I'll explain the workflow and the technical choices we used in developing a graduate massive online course that relies entirely on everyone's favorite tools. I'll tell about translating from IPython notebooks to the edX open learning XML format, and tell about a poor man's approach to providing a computational environment to a broad range of participants.
I work on topological insulators and superconductors, a rapidly growing topic in condensed matter physics that is under 10 years old. Like all the booming topics, this one attracts a lot of attention from the broader research community, and of course lacks introductory level materials.
Our solution to this was to develop a MOOC, that can also serve as a standalone review of this developing field. As one would expect, this is a relatively small online course with about 3.5 thousand registered participants, 90% of them being graduate students or more senior researchers.
A typical online course I encountered consists mostly of multiple videos and web forms for exam problems. This may be partially due to the main editing tool being a somewhat unwieldy web GUI. Also unsurprisingly there is no way to integrate computations into an online course.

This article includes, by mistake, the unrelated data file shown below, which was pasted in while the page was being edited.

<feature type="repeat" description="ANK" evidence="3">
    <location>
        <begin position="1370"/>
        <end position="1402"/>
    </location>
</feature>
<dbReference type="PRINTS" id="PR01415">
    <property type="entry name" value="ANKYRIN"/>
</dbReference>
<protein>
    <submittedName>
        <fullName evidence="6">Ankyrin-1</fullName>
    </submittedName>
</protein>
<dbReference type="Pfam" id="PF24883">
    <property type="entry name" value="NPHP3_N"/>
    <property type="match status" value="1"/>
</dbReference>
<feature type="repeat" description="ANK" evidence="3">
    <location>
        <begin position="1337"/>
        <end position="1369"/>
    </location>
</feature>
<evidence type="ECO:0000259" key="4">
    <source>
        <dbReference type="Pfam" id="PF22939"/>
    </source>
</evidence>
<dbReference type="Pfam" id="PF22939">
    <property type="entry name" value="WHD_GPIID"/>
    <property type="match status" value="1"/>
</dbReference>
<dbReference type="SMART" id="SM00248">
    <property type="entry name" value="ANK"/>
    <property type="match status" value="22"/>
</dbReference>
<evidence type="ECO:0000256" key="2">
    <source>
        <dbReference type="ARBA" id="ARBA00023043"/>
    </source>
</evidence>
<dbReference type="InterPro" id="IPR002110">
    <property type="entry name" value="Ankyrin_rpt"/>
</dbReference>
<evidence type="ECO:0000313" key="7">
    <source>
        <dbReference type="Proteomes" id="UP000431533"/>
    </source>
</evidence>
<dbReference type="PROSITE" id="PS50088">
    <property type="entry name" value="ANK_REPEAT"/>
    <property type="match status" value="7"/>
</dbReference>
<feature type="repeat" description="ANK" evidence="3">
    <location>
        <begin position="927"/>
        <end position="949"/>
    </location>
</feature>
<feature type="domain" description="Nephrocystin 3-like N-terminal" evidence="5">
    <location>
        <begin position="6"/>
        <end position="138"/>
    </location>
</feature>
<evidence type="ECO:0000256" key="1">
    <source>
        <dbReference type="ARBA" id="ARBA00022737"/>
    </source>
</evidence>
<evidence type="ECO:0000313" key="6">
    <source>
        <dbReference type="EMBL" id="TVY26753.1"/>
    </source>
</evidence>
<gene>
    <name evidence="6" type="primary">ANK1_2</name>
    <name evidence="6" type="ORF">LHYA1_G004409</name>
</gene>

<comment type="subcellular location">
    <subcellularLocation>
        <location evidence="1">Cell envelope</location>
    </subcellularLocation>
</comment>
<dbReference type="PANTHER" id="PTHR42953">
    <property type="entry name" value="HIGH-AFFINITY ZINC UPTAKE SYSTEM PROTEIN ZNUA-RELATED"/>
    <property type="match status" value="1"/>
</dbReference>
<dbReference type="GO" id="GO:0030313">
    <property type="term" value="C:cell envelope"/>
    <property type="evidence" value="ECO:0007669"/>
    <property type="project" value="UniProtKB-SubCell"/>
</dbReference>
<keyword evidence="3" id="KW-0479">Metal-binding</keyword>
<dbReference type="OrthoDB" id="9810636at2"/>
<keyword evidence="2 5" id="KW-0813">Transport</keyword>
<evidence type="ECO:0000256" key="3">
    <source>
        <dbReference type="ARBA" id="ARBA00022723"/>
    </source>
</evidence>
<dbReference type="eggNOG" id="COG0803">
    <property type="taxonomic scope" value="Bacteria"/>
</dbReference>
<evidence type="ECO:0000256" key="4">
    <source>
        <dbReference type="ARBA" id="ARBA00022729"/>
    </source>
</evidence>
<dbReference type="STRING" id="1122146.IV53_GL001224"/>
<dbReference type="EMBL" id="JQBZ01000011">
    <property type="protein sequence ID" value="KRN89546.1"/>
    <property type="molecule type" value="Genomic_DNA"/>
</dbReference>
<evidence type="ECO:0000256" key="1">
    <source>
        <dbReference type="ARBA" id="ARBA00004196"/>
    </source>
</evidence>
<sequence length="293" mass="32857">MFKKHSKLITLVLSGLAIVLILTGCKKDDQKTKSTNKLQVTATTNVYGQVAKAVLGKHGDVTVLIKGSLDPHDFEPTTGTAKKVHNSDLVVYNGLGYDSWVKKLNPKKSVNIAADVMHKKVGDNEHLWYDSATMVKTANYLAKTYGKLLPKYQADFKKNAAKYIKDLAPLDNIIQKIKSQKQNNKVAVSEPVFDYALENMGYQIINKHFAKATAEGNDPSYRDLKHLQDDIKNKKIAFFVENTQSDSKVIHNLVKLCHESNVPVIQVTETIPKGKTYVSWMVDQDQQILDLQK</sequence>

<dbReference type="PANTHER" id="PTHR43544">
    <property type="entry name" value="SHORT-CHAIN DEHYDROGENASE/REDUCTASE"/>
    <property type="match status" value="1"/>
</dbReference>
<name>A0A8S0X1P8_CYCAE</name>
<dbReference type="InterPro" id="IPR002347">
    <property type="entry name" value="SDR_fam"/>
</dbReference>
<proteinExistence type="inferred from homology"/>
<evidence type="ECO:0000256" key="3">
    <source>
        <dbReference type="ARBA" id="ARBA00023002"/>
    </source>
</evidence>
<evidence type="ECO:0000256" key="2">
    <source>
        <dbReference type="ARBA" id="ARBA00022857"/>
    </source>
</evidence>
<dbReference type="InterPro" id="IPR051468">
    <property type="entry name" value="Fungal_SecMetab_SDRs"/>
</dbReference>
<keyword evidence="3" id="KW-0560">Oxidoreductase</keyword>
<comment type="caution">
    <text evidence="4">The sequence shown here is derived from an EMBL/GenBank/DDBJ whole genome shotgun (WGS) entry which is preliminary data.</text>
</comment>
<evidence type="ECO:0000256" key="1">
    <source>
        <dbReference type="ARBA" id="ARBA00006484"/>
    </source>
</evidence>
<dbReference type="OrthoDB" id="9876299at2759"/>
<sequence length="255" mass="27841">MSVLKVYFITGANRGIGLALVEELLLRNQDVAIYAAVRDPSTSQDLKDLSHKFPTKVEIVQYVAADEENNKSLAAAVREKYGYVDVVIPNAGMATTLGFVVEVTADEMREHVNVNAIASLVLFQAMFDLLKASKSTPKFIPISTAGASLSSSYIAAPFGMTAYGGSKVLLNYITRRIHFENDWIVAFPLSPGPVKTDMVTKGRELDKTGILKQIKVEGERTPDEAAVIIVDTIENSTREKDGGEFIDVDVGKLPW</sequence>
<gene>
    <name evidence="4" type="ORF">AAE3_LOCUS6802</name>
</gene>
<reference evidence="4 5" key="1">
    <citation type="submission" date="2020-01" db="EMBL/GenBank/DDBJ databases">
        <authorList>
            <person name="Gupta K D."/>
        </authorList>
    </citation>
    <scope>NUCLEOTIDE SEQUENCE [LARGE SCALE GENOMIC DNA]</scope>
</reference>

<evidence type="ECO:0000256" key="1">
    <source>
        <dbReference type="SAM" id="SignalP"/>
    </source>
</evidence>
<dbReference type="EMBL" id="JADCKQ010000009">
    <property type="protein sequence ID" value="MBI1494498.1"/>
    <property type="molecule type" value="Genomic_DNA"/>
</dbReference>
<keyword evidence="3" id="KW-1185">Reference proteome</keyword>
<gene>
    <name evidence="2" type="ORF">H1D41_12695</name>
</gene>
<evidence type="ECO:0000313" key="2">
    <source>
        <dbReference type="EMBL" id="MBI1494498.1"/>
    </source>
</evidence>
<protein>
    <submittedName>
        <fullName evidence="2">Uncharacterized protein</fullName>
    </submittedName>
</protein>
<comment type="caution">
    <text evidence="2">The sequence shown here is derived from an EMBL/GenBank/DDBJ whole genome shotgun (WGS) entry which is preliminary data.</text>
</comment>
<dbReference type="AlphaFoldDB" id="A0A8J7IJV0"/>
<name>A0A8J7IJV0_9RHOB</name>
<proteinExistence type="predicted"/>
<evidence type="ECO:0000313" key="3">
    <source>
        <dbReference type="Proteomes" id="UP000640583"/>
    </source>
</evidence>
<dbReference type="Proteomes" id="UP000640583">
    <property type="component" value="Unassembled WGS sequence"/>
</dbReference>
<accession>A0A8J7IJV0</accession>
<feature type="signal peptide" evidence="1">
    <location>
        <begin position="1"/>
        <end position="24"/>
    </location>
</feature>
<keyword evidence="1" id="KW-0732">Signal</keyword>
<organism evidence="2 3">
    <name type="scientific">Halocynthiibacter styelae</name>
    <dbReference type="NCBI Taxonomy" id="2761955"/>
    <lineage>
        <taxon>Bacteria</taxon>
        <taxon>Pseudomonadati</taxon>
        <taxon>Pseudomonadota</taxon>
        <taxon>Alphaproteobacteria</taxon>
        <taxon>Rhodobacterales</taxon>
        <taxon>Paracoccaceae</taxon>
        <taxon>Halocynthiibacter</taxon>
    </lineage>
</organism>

Our strategy was to rely as much as possible on the tools we know and love: git, IPython notebooks, scipy-stack, and Kwant (a Python software package for quantum transport simulations). To be able to do that we decided to implement a converter from a collection of IPython notebooks to an edx course.
This turned out to be a successful strategy. With no prior experience and modest time investment we've implemented the complete course, including interactive static widgets, and giving the participants the possibility to easily examine the details of all the simulations.